Rivet Master
 
Ray Eklund's Avatar

 
2014 25' International
2006 23' Safari SE
Currently Looking...
Boulder City , Nevada
Join Date: Aug 2007
Posts: 2,366
Argonaut Airstreaming

Silver Dolla. Thank you for your service. My Dad was a 30 year Army retiree. Twenty some years active duty and the rest teaching ROTC in High School in Independence, Missouri. I had my 1 year, 9 months, 28 days in 1969-1970.

I recall wishing I could sleep for two days without someone yelling at me during Basic Training in Louisiana. I enjoyed the camping. I thought the food was great. My Dad was disappointed that I did not want to stay in the Army and put in my 20 years. The Fun-Travel-and Adventure just did not suit my spirit of adventure...

We all know what rolls down hill after spending some time in the military, don't we!
__________________
Ray Eklund is offline   Reply With Quote
Old 08-16-2010, 12:18 PM   #8
Rivet Master
 
Ray Eklund's Avatar

 
2014 25' International
2006 23' Safari SE
Currently Looking...
Boulder City , Nevada
Join Date: Aug 2007
Posts: 2,366
Argonaut Airstreaming

Stefrborts- You are correct about modern canning at home today. It is a lost art from the generation that lived through the Depression and 1950's. I remember watching preservatives being made hot, poured into Mason jars and pouring wax on top to seal them. Potatoes in the cellar with onions and the Mason jar fruits.

Not many middle age people recall their grandparents canning preservatives and keeping vegetables in a cellar. The musty smell is not forgotten. The ice blocks cut out of the Flathead Lake (Somers, Montana) for those who did not have an electric refrigerator and delivered to your home. It is all forgotten. Not there will be a return to those days, but if there is a return to home canning, your knowledge will save some food poisoning with canned meats. I remember, in my geology book business, selling one book from the 1840's that concerned itself with medical supplies found in nature. Probably a 1000 page volume.

What pointers do you have to offer? I could use some...
__________________
Ray Eklund is offline   Reply With Quote
Old 08-16-2010, 01:11 PM   #9
Rivet Master
 
Ray Eklund's Avatar

 
2014 25' International
2006 23' Safari SE
Currently Looking...
Boulder City , Nevada
Join Date: Aug 2007
Posts: 2,366
argonaut Airstreaming

newroswell- I do not think there are too many unique features to an Airstream trailer... once parked. The riveted metal skin would give the AS endurance. The sealed bottom. It would be interesting to see what others would find as weakness in the AS for long term living.

I enjoy considering ideas outside the box of modern thinking. I find that Indians adapted to harsh conditions, but the higher elevations of the High Plains would hinder adapting to the available food sources. There is no limit to the ingenuity of pre-1492 American native Indians verbally transferred to their future generations. Our information is passed through written words, today.

We chose the 23 foot AS because of the riveted skin, dual axle and the narrower width for narrow road access. I see many AS's from the past being rebuilt and the skin survives well.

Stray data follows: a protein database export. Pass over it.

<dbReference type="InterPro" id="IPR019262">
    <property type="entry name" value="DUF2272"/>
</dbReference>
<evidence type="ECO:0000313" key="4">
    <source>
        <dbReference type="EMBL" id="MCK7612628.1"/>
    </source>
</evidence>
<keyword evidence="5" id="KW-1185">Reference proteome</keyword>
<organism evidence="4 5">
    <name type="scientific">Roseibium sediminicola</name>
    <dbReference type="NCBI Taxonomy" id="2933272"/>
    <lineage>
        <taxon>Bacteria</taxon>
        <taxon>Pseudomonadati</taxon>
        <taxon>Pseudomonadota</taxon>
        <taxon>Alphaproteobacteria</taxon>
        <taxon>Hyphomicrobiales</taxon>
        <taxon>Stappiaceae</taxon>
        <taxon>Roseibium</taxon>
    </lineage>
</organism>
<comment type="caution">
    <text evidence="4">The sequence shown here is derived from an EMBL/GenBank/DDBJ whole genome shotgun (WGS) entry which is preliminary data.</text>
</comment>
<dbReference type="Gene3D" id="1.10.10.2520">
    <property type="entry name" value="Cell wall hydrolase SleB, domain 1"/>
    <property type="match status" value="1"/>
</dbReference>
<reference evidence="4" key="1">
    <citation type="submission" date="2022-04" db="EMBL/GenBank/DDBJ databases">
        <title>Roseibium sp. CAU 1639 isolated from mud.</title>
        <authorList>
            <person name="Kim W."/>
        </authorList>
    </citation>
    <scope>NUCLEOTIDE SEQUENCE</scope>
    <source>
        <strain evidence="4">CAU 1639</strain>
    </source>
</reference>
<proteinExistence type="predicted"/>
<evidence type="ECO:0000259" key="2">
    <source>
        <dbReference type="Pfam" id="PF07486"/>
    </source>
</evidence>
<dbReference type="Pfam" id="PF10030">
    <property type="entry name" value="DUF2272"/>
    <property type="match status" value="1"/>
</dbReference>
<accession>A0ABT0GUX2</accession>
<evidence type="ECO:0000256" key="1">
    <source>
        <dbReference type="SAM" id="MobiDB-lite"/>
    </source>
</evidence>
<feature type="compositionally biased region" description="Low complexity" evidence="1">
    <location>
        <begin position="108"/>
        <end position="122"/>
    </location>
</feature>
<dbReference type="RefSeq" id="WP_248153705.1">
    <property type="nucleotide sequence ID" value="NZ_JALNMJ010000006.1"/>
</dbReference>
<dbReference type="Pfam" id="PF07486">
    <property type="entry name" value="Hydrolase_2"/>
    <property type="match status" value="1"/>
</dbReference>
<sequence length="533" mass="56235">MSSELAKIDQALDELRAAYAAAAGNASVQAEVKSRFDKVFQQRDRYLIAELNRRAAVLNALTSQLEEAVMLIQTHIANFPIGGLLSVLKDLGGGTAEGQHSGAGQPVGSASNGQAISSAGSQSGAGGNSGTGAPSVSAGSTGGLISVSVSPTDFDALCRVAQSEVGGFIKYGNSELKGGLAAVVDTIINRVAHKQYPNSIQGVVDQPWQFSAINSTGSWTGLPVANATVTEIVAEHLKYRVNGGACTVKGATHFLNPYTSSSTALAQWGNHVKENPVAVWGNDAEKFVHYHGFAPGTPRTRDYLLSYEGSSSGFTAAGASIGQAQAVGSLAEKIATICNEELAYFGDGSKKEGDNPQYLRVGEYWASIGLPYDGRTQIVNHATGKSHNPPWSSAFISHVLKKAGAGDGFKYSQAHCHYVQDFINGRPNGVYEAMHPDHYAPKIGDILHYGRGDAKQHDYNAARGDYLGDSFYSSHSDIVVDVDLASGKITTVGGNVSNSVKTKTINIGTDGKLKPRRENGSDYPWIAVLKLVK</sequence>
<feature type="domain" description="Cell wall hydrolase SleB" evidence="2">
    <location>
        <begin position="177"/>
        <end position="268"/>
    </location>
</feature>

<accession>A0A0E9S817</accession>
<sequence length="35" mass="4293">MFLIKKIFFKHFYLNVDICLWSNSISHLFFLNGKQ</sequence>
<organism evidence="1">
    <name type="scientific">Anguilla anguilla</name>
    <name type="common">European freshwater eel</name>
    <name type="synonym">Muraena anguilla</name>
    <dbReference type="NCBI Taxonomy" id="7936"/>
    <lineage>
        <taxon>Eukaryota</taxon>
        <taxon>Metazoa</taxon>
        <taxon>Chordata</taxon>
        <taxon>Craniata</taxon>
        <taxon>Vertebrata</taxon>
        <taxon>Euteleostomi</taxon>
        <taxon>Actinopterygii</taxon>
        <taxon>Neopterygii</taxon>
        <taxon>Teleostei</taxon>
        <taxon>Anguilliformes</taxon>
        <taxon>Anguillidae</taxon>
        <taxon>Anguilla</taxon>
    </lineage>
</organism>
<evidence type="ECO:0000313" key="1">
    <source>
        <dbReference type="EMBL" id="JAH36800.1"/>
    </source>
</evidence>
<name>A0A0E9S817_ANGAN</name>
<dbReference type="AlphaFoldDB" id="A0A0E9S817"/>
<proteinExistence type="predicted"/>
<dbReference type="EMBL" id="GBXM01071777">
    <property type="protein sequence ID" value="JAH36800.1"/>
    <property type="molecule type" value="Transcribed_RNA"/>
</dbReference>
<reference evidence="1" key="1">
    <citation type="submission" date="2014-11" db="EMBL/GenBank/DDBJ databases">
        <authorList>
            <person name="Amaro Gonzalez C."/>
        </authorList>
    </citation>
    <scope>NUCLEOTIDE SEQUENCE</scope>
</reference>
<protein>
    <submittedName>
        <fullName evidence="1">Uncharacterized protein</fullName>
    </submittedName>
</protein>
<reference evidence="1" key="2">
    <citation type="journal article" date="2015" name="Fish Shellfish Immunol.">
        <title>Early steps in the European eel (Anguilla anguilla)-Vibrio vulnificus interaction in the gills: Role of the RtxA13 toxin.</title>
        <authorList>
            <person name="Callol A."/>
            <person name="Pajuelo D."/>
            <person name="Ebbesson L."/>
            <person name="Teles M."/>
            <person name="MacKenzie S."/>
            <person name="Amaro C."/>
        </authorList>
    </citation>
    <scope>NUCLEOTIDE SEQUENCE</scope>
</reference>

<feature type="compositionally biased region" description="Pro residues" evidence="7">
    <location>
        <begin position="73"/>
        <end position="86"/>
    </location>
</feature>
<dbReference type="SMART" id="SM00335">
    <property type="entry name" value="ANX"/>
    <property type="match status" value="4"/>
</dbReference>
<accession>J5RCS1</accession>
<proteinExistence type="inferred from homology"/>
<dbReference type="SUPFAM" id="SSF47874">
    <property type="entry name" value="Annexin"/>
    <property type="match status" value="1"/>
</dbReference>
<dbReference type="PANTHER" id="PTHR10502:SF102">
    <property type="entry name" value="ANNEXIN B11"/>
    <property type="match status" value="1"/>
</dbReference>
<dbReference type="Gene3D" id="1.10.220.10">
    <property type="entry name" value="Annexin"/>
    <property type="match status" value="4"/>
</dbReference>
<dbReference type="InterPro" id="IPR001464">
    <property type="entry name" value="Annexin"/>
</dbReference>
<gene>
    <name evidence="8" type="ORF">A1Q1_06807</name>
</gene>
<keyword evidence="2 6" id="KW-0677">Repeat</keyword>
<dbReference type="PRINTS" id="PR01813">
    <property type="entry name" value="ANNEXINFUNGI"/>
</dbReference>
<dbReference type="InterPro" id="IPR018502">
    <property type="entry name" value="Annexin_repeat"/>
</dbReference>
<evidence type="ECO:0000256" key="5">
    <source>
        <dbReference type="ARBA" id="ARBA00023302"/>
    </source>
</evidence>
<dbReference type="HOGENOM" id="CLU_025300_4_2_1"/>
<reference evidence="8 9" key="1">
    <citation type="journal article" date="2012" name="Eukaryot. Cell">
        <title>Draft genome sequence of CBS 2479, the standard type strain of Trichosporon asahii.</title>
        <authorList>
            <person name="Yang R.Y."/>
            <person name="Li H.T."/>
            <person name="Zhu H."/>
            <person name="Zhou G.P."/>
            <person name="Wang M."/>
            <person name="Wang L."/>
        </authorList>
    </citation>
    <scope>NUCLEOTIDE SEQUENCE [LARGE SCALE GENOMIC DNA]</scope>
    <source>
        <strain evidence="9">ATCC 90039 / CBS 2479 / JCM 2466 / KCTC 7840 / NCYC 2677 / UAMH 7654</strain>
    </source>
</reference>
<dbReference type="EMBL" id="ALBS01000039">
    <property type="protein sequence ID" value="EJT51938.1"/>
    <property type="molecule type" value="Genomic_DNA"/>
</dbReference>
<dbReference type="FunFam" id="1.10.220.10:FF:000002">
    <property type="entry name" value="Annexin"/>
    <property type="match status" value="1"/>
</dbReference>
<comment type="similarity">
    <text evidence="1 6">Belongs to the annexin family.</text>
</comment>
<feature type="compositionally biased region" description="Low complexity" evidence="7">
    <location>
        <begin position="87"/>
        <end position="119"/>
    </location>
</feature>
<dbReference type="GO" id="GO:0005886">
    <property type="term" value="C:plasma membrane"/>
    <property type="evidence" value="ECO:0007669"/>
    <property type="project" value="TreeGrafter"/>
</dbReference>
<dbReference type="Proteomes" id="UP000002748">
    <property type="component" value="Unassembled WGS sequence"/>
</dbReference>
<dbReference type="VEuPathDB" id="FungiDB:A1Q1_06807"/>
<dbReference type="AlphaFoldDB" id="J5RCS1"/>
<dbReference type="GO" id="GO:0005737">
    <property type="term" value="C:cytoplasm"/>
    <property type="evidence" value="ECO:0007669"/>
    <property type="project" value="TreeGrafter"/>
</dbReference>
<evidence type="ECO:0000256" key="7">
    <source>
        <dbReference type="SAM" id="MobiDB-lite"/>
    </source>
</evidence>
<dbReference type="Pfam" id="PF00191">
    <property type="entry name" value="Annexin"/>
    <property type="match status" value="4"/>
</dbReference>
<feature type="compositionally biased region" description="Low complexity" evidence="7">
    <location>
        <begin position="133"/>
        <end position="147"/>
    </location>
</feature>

I am sure the US Army will not use bright aluminum in the field. The Pueblo Indians built large structures and being in a "remote" location is just our opinion. They had fuel, water, wild game, favorable climate for growing crops. Once one of those links were lacking, they had to move... Much like Easter Island, once the resources were overwhelmed or consumed by the large population, they were finished and isolated when they squandered their natural resources... and no place to move to.
__________________
Ray Eklund is offline   Reply With Quote
Old 08-16-2010, 01:33 PM   #10
Rivet Master
 
Ray Eklund's Avatar

 
2014 25' International
2006 23' Safari SE
Currently Looking...
Boulder City , Nevada
Join Date: Aug 2007
Posts: 2,366
Argonaut Airstreaming

blkmagika- We found the solar panel on our AS as a great addition to our remote camping. Although it is best to have the AS in an open area to get the full benefit, the insulated skin keeps the trailer comfortable. Using the awnings to keep the sides of the AS in the shade makes a big difference.

In a situation where there is no propane available, it would require some planning in a 12 month cycle. Ice cubes would be frivolous. In a worst scenario the microwave is out the door, the refrigerator would eventually be out the door. I do not think the grey and black water tanks could be cleaned enough making them usable for water storage. The roof top air conditioner would be gone. I can think of a lot of standard equipment that would be obsolete in primitive living conditions.

If some people think about what they would do and make an effort to try dry camping for a week, much would be learned. Modern urban household mentality would encumber their existence. It is something that science fiction is written. Last evening I taped a program on the Science Channel about an asteroid impact and need to see how that works out. Much of my initial thoughts was about an asteroid that is coming between our Moon and the Earth on October 20th... 2028 or something like that. That got my attention and if it looks like there could be an impact with the Moon, you will not hear predictions running rampant and scaring the general public. I will be prepared for the worst, and hope for the best.

Thank you for your input. We are not all crazy, just curious.
__________________
Ray Eklund is offline   Reply With Quote
Old 08-16-2010, 01:47 PM   #11
Moderator
 
Stefrobrts's Avatar

 
1968 17' Caravel
Battle Ground , Washington
Join Date: Dec 2002
Posts: 11,906
Images: 50
Blog Entries: 1
Quote:
Originally Posted by Ray Eklund View Post
Stefrborts- You are correct about modern canning at home today. It is a lost art from the generation that lived through the Depression and 1950's. ...